Question: Sure, I want to ask, there is on Libya, the Government there says that they have asked the UN, a letter to the Secretary-General and to Mr. [Abdul Ilah] al-Khatib to investigate a bombing by NATO [North Atlantic Treaty Organization] of one of [Muammar al-]Qadhafi’s eight houses on 22 June they say resulted in the deaths of civilians inside the house. I wanted to know, one, if the letter has been received, but, whether or not it is, what the UN views as its role in receiving requests to look at civilian casualties from the NATO military action?
Acting Deputy Spokesperson: Well, first we will check to confirm whether the letter has been formally received. Once that’s done, we can see what the response would be. [He later said that the letter had not been received so far.]
Question: And also there was, yesterday I had asked Mr. Martin Nesirky about this meeting between Babacar Gaye and NATO, and he said, I think he said he’d look into it — some type of a readout to decide to… to determine whether the UN discussed this action?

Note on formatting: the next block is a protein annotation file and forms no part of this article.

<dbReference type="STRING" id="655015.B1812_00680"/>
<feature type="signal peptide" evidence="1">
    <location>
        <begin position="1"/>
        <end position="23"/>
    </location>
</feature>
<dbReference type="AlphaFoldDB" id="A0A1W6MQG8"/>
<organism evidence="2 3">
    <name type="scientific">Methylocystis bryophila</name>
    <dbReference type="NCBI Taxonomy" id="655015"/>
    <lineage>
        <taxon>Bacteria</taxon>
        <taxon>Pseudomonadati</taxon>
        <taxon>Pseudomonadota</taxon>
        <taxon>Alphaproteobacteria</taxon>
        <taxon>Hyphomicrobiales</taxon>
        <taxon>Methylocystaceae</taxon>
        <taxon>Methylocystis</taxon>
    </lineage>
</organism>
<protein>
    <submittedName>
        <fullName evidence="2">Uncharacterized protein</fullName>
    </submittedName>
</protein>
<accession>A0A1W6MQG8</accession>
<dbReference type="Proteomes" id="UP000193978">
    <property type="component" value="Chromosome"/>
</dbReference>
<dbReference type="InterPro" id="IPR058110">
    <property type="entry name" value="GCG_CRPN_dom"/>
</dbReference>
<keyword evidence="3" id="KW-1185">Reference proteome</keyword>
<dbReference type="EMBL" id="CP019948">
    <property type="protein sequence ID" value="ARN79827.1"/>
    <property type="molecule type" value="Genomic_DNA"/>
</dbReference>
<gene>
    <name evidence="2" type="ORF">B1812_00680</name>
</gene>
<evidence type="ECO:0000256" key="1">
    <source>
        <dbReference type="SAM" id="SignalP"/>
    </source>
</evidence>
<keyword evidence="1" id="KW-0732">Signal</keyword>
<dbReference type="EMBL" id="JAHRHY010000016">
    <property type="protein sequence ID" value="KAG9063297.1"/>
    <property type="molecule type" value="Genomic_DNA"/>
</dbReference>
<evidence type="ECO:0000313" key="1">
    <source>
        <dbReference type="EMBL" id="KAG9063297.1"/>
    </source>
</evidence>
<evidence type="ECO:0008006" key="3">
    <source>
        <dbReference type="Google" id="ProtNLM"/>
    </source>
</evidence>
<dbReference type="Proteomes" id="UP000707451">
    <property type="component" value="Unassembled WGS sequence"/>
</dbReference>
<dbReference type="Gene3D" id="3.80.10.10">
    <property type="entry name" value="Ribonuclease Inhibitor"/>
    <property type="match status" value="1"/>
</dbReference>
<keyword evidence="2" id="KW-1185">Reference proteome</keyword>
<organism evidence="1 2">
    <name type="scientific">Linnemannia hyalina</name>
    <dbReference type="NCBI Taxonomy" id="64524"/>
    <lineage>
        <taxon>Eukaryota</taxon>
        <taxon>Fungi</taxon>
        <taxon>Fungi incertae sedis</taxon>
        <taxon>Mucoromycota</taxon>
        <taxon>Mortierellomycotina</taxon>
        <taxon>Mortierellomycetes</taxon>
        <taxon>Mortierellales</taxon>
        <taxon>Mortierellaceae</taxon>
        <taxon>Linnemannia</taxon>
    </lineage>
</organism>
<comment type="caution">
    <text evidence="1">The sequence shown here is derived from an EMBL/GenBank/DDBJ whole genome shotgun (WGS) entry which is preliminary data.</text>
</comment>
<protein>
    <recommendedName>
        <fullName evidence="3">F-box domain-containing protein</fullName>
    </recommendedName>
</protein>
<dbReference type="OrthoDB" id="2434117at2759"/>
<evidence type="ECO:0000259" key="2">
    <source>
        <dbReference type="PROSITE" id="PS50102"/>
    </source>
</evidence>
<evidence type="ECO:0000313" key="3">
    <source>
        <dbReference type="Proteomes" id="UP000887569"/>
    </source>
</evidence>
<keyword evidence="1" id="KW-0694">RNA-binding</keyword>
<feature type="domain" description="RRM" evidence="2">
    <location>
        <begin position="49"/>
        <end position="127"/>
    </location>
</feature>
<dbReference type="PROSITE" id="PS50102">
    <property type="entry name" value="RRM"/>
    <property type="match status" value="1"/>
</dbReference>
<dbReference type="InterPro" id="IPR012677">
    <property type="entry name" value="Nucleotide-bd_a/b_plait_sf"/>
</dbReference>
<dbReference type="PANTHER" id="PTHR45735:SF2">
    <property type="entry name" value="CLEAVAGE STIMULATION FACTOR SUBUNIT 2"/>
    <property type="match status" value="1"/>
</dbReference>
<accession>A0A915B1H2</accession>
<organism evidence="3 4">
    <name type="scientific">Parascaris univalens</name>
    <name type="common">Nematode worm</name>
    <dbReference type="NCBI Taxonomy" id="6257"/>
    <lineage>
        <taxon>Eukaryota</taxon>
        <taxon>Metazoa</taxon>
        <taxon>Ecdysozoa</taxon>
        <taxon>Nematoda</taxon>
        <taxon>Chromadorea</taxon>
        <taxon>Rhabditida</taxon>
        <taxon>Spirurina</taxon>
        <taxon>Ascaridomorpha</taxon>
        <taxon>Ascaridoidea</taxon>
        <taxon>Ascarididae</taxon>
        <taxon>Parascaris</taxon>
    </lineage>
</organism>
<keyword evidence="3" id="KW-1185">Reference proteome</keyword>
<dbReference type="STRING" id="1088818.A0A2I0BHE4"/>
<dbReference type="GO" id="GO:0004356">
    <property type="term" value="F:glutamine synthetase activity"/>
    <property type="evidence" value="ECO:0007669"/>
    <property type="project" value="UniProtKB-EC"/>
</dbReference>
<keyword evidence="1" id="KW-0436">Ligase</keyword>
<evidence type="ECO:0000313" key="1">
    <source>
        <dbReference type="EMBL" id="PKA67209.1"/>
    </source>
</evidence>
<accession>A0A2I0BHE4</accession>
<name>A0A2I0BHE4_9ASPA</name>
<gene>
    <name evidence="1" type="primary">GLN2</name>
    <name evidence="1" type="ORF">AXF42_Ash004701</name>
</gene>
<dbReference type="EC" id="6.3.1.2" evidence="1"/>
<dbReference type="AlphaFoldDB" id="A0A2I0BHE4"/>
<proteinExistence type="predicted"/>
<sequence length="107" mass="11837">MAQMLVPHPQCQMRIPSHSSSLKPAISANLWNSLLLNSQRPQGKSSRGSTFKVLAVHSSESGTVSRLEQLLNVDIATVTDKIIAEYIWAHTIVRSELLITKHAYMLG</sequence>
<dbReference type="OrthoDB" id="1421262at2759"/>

Acting Deputy Spokesperson: Yes, we’re in touch with our colleagues in the Department of Peacekeeping Operations to see what Mr. Gaye’s meeting entailed, and we’ll try to get back to you with some description of that whenever we get any details on that. Okay.
Question: I want to ask you about a couple of things, about two other meetings. One is, this morning the Secretary-General met with Mr. [Etienne] Tshisekedi, a candidate in the [Democratic Republic of the Congo]. One, I wanted to… two separate things: One, is there a readout? And two, the [Democratic Republic of the Congo] Permanent Representative has said that he wasn’t informed in advance, that he thought this was irregular. Is it true that the… I don’t know what the protocol is in terms of informing the Permanent Representative. Was it done? If it wasn’t done, why and what was discussed with Mr. Tshisekedi?